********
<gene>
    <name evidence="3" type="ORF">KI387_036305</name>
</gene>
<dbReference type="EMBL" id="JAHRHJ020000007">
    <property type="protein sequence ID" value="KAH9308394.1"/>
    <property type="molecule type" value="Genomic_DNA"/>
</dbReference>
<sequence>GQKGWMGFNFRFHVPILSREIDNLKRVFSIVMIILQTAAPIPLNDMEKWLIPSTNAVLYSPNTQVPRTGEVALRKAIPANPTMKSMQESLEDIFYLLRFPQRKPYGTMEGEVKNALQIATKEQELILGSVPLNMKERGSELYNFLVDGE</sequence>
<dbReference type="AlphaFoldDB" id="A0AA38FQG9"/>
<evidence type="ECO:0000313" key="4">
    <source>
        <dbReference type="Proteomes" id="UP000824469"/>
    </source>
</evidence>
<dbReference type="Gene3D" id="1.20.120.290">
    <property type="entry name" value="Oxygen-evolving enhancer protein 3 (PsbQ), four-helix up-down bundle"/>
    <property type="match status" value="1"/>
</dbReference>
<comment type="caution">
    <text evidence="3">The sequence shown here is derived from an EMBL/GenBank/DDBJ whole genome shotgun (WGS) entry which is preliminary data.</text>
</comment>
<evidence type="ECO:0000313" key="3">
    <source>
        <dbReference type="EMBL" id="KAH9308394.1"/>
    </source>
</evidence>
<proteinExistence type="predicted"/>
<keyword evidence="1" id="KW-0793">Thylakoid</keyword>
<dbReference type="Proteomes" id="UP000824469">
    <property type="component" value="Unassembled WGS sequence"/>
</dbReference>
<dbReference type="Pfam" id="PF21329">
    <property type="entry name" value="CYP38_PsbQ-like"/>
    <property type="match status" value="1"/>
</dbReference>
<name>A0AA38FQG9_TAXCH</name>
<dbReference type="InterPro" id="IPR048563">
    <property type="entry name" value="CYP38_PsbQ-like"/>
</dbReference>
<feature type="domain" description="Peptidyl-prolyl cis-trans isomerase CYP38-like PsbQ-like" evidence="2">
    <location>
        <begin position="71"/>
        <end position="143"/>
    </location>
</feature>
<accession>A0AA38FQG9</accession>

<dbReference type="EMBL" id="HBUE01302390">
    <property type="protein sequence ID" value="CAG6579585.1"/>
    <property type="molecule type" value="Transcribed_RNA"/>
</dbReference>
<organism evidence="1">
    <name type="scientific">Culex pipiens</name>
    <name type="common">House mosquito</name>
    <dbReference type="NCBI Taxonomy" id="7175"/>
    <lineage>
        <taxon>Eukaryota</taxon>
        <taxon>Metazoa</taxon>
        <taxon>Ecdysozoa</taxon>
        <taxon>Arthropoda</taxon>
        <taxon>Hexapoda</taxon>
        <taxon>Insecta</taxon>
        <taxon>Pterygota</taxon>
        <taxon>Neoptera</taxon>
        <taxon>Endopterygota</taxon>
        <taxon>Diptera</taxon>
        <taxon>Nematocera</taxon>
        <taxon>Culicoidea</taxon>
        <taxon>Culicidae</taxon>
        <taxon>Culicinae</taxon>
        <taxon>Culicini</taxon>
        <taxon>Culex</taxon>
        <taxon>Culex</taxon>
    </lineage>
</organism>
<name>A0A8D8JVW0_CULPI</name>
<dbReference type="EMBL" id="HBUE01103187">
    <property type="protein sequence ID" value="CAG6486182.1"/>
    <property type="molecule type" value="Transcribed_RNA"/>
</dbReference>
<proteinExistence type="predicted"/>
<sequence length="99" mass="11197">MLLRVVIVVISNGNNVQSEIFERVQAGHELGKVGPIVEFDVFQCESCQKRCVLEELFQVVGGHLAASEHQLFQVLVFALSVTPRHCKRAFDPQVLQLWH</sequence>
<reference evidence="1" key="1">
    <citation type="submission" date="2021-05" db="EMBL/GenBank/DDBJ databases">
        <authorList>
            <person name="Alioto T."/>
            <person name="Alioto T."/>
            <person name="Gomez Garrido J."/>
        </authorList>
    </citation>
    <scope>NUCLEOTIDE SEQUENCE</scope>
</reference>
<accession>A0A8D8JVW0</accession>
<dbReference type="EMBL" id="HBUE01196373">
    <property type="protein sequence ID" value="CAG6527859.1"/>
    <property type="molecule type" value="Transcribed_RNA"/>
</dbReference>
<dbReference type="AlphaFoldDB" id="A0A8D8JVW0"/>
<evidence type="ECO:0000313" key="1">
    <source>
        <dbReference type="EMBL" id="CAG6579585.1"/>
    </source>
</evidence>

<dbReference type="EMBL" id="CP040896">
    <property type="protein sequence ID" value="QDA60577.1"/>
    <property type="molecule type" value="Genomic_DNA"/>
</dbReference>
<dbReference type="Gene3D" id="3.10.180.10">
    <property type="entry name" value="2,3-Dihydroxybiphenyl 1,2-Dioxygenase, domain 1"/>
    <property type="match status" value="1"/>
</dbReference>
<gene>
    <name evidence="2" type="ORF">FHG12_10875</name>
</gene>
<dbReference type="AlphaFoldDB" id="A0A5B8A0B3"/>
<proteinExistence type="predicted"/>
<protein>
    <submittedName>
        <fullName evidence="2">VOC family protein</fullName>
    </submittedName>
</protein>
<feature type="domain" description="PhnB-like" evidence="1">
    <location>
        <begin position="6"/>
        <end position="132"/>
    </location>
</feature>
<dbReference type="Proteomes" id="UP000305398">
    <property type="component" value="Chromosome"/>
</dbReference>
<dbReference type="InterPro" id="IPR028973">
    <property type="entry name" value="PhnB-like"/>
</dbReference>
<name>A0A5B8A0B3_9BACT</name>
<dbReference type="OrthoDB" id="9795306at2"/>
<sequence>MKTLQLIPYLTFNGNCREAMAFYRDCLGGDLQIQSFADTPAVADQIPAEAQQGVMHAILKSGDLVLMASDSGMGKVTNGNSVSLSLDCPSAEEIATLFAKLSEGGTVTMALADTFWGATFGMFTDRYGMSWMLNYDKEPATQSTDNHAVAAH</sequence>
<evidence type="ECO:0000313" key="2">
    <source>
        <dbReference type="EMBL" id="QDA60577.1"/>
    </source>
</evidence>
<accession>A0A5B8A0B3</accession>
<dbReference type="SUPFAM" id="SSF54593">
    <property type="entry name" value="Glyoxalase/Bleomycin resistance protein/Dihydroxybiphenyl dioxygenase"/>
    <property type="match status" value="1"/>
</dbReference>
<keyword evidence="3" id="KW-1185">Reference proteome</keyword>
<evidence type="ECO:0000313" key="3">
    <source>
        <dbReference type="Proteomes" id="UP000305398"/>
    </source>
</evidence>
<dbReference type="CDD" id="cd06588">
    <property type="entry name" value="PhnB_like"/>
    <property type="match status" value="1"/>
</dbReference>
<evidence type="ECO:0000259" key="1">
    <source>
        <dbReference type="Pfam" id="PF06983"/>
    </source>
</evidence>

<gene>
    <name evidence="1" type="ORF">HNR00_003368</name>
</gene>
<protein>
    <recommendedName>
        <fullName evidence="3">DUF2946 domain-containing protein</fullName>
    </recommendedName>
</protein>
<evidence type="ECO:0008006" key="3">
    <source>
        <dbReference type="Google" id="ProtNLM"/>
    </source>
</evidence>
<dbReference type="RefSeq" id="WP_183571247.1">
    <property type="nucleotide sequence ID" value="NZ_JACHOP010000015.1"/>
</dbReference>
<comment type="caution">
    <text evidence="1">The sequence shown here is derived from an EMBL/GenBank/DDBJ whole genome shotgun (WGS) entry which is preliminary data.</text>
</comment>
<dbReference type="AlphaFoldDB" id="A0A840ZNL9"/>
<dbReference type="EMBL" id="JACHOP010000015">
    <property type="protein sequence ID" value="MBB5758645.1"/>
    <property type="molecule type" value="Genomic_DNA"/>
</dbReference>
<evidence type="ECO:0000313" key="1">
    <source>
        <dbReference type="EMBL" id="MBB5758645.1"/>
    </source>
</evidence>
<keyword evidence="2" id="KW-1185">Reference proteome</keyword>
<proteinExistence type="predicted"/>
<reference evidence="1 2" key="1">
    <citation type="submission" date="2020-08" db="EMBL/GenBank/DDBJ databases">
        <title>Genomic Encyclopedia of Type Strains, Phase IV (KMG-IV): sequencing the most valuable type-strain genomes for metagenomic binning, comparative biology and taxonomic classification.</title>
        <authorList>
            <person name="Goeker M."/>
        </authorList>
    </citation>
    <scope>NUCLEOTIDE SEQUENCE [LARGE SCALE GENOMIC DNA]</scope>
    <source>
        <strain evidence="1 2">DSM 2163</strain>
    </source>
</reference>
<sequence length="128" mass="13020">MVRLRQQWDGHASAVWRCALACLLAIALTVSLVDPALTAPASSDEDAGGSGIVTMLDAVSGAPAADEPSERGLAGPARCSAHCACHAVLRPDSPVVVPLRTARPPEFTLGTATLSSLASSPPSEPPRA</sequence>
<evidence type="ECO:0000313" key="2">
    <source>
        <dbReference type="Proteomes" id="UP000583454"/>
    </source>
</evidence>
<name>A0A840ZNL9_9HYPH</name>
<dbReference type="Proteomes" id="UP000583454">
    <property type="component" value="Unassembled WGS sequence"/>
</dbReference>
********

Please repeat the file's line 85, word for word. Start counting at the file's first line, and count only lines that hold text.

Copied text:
            <person name="Alioto T."/>